Third Revelation
Hill’s broadcast in 1969 was more popular than the live footage of the moon-landings. Television audiences were idiots before X-Factor.
Third Critique
A cast of three – Smeaton is always Hill – is enough to get the range of Hill’s comedy. The lack of deviation from the simple strategy – serious sidekick, dolly-bird and Hill – gives the play a consistency despite the jumping between eras while preventing the deeper analysis of Hill’s character.
Fourth Revelation
So popular was Hill in US prisons that they went on a riot when his show was moved to after their bedtime. This would have been funnier with yakety sax going on as old scores were settled and prisoners discovered the joys of contemporary art in using materials to hand as paint for new cell murals.
Fourth Critique
The attempt to rescue Hill from redundancy is undermined by the emphasis on his character as old-fashioned even for his time, a saucy seaside postcard that wasn’t funny after the reading on the rack.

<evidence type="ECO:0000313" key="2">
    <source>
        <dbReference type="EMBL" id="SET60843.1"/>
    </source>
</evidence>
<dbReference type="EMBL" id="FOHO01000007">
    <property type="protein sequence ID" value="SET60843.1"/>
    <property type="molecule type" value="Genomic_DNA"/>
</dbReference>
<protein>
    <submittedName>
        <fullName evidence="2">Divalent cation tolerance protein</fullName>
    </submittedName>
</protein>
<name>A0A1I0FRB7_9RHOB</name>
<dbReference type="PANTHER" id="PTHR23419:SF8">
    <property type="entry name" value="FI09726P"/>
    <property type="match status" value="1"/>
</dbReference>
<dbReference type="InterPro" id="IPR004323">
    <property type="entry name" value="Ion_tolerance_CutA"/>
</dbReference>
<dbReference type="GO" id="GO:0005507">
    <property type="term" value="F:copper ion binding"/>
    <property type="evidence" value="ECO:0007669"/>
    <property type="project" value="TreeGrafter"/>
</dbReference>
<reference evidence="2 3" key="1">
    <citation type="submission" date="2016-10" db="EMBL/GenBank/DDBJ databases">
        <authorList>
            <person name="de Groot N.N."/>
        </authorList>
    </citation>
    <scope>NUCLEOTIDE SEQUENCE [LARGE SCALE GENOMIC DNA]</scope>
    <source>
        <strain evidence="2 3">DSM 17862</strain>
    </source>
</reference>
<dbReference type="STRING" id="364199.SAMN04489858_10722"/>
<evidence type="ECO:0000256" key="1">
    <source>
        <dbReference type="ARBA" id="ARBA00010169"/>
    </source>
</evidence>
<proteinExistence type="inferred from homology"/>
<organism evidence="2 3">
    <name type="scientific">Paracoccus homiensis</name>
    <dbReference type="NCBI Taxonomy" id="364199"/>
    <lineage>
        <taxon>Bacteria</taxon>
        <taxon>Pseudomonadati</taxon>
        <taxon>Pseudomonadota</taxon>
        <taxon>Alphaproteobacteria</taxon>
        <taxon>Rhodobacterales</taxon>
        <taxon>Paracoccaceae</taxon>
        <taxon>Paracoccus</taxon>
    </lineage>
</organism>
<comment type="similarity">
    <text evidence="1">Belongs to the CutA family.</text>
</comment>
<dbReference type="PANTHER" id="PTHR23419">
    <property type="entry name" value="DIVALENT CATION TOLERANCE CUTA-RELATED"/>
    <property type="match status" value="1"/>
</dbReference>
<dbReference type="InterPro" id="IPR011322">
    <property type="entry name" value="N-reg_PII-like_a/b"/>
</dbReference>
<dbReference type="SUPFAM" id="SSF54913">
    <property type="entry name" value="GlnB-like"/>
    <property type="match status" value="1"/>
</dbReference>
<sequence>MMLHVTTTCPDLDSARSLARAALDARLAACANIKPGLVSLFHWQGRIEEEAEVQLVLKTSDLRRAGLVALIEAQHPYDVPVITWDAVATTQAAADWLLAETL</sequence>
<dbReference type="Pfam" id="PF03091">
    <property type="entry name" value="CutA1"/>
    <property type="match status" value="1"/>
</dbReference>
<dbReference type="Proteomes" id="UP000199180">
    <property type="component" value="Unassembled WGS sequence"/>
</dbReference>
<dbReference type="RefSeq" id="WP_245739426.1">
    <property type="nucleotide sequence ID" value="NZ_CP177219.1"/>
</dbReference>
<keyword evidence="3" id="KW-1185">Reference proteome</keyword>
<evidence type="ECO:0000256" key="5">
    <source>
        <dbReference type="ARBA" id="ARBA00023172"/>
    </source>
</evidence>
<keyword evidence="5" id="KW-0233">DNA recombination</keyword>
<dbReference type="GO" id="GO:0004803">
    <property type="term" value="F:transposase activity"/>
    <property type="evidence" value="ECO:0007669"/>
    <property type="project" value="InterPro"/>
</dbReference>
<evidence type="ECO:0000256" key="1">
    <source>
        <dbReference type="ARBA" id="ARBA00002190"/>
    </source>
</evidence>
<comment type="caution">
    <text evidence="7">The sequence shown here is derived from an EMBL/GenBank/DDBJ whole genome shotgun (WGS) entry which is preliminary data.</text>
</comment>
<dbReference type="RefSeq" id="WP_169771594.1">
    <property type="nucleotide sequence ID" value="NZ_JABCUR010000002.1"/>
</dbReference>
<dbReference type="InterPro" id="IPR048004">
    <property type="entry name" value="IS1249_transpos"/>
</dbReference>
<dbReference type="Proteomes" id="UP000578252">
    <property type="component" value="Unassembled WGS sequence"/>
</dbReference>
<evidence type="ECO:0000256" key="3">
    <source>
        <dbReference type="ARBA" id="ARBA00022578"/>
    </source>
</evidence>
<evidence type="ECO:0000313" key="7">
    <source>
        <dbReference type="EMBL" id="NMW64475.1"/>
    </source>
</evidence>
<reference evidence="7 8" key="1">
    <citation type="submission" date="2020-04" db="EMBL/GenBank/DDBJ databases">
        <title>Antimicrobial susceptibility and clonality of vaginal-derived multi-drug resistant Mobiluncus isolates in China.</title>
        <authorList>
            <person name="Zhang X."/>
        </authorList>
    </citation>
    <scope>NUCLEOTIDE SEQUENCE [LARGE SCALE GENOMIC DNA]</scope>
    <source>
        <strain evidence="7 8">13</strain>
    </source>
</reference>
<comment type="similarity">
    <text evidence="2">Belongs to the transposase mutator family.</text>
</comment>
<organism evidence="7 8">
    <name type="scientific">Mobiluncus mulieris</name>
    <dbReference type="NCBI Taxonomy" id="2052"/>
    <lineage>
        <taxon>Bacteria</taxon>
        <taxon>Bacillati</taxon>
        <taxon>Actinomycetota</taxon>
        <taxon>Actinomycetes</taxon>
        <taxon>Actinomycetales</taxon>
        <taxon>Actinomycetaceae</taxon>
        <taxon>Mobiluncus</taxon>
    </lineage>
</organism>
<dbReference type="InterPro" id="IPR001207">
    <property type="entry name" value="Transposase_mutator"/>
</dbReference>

Fifth Critique
Smeaton is being bold again. He is a restless theatre-maker, and brave enough to rescue the terminally unfashionable. This will be a hit at Fringe 2012.
Third Memory
The first time I ever saw a reconstruction of Weimar cabaret was on Benny Hill. At the time I was more interested in the bare leg of the Hill’s angel than the funny German accents. However, I still remember the line, sung by the angel. “I asked him about my marks. He said “I’ll give you seven out of ten.”
A prostitute joke before the watershed? And I don’t remember any puns from Jim Davidson, who was being a cheeky cockney chappy around the same time on ITV.  

Sunday, 17 July 2011

Latitude Day 3 Part 3